Karl Lagerfeld presented a utopian vision of his ecological world – a wooden, sauna-like pavilion was built inside Grand Palais, and the catwalk was cultivated with grass. The collection was indeed all about organic textiles. The geometric lace gown, which was worn as a wedding dress by Mica Arganaraz, is actually embroidered with such materials as wood shavings, breads, rhinestones and chiffon. Moreover, it’s entirely “made from wild cotton” and as the designer said “this is high-fashion ecology. It must not look like some sloppy demonstration!” To make it even more sustainable, all the wedges were made of cork, while the signature Coco Chanel bouclé jackets had the illusion of a bark texture. But let’s not fool ourselves – this collection is a bit like the politically labeled SS15 ready-to-wear outing, where the models pretended to demonstrate women’s rights with their Chanel banners and 3000 euros bags. In case of this couture collection, the significant topic of ecology feels like a one-season, shallow trend. Last season Lagerfeld was over the top with neoprene, a textile which can’t be obtained in any possible, biodegradable nor organic way. So doing an eco collection feels like an idea which came out of the blue.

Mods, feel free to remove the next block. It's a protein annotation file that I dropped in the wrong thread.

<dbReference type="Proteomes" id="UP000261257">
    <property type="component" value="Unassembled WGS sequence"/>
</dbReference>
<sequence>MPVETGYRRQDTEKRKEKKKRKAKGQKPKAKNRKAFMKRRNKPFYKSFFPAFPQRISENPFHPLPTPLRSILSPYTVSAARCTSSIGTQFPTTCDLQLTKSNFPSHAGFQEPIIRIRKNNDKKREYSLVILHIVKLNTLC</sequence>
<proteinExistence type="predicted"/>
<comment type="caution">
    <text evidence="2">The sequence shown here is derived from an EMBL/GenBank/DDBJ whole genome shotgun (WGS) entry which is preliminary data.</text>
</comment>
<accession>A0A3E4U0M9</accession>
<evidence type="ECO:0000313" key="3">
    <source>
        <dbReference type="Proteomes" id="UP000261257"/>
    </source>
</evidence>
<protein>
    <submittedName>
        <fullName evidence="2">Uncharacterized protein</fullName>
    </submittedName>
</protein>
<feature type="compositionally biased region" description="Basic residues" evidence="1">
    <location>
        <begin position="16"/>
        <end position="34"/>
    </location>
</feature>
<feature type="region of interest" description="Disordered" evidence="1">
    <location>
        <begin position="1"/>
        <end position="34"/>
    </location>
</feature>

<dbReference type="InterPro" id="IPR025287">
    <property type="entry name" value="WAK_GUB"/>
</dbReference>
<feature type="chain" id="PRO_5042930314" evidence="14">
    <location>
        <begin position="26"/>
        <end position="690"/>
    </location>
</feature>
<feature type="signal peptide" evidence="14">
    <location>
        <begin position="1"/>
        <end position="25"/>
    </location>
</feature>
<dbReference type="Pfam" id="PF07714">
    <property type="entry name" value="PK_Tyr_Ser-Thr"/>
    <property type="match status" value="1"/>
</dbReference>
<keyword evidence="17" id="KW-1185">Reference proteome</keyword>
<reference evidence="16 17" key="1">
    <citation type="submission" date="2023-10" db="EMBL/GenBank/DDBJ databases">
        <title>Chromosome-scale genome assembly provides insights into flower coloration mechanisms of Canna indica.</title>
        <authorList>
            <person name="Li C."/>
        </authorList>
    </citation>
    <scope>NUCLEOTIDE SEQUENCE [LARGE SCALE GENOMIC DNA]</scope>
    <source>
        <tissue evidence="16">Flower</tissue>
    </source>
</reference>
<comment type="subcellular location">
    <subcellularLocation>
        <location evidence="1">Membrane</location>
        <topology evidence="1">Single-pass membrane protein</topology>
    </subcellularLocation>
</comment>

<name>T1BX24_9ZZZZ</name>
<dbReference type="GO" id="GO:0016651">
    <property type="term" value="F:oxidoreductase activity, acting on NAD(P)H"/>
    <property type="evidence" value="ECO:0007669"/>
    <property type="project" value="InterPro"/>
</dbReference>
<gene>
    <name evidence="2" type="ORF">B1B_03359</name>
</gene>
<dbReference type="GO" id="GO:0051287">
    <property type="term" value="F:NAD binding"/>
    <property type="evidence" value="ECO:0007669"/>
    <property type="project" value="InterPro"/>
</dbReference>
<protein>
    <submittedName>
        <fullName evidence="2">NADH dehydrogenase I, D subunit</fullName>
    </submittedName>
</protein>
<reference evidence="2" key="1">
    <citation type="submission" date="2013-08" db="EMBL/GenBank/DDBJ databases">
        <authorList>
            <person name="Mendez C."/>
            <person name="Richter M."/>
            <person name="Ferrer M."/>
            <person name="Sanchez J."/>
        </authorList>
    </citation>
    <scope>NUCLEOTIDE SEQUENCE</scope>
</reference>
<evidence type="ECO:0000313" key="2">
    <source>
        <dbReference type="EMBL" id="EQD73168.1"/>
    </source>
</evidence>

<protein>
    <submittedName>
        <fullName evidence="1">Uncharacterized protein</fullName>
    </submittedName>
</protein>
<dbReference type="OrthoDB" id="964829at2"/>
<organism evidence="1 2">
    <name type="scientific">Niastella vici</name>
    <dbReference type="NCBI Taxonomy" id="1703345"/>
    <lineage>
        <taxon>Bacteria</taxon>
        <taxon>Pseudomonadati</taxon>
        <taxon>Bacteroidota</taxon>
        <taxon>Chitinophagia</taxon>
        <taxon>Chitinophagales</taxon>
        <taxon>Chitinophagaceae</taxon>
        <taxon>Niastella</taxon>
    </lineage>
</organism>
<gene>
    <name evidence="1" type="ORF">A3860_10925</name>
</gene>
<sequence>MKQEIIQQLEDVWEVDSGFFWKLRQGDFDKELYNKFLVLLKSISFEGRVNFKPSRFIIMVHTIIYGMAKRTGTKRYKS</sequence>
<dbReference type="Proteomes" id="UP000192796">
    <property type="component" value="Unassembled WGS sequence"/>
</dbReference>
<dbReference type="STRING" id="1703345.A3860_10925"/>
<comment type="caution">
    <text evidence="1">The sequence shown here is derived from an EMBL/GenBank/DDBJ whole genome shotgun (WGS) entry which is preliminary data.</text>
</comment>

The French designer, Bouchra Jarrar, reinteprets couture each season, making it look effortless (and usually too ready-to-war). But whatever they say, her elegant and calm collections ooze with Parisian chic. For spring-summer 2016, Jarrar focued on the pants, which are surely the most sleek and well-tailored of all. The coats with fur collars make me drool up to now, while the delicate velvet dresses in ecru are all about the toned, couture details.
“Is haute couture falling apart? No, it’s just Maison Margiela by John Galliano”. I agree with you, Suzy Menkes. Margiela under Galliano‘s wings starts to look like a low-budget sham of luxurious textiles which are waisted on an “artisanal” drama. The recent collection is a mess and it’s not an art expression. Martin Margiela was known for his signature clothes deconstruction and the “out of the studio” effect, where everything felt raw and unfinished. But in John’s hands, it all looks like a “fashion” junk.